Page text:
Inhibition of protein-protein interactions: the discovery of druglike beta-catenin inhibitors by combining virtual and biophysical screening.
Trosset J-Y., Dalvit C., Knapp S., Fasolini M., Veronesi M., Mantegani S., Gianellini LM., Catana C., Sundström M., Stouten PFW., Moll JK.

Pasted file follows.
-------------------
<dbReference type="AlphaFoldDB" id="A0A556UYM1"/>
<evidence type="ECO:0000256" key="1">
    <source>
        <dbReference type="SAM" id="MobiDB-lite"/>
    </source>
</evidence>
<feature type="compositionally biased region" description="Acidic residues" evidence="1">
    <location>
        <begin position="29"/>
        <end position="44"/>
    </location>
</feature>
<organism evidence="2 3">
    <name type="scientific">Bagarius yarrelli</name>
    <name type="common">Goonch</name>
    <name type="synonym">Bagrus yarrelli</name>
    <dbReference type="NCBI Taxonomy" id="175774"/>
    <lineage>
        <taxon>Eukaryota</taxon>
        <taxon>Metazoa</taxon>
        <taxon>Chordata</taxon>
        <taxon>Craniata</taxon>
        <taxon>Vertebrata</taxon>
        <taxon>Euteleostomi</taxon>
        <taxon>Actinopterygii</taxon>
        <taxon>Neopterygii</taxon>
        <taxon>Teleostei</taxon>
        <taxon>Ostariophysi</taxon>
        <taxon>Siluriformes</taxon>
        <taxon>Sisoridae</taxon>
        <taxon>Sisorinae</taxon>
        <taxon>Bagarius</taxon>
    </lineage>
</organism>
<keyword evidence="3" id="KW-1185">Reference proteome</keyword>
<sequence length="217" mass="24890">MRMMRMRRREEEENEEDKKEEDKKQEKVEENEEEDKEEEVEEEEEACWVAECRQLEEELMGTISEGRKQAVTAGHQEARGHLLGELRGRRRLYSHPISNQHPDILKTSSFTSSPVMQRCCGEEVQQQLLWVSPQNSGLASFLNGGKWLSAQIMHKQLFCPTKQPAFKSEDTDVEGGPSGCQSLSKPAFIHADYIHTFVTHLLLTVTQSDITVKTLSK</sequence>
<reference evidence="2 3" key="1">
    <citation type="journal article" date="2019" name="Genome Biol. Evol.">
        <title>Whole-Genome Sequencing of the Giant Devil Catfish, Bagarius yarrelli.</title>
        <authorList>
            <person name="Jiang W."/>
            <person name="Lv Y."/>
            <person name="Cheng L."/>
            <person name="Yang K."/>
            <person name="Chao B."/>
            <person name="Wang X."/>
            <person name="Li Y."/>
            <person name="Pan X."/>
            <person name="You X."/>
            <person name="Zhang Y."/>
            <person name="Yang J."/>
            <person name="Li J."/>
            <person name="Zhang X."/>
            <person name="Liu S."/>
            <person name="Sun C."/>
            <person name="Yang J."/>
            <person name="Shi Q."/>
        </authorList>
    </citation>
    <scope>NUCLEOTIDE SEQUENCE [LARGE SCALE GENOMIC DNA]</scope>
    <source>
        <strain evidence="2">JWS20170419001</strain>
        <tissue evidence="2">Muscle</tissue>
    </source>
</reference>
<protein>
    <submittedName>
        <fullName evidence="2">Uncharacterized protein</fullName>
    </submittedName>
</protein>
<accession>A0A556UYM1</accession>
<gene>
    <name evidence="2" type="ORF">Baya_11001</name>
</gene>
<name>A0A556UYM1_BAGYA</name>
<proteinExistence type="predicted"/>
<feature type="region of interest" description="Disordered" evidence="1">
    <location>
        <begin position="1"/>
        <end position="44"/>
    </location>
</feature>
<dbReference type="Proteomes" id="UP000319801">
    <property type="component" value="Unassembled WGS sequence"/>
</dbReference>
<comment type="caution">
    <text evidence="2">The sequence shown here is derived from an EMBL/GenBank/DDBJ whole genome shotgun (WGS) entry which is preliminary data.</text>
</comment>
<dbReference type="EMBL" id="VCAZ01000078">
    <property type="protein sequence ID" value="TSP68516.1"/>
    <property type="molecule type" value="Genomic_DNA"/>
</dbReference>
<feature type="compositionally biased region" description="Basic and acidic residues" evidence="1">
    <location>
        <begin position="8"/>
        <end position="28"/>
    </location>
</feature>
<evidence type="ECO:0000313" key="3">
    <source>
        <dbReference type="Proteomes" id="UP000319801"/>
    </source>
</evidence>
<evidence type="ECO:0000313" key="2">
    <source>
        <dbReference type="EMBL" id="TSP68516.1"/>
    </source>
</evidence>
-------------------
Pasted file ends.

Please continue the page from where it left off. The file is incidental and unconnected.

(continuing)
The interaction between beta-catenin and Tcf family members is crucial for the Wnt signal transduction pathway, which is commonly mutated in cancer. This interaction extends over a very large surface area (4800 A(2)), and inhibiting such interactions using low molecular weight inhibitors is a challenge. However, protein surfaces frequently contain "hot spots," small patches that are the main mediators of binding affinity. By making tight interactions with a hot spot, a small molecule can compete with a protein. The Tcf3/Tcf4-binding surface on beta-catenin contains a well-defined hot spot around residues K435 and R469. A 17,700 compounds subset of the Pharmacia corporate collection was docked to this hot spot with the QXP program; 22 of the best scoring compounds were put into a biophysical (NMR and ITC) screening funnel, where specific binding to beta-catenin, competition with Tcf4 and finally binding constants were determined. This process led to the discovery of three druglike, low molecular weight Tcf4-competitive compounds with the tightest binder having a K(D) of 450 nM. Our approach can be used in several situations (e.g., when selecting compounds from external collections, when no biochemical functional assay is available, or when no HTS is envisioned), and it may be generally applicable to the identification of inhibitors of protein-protein interactions.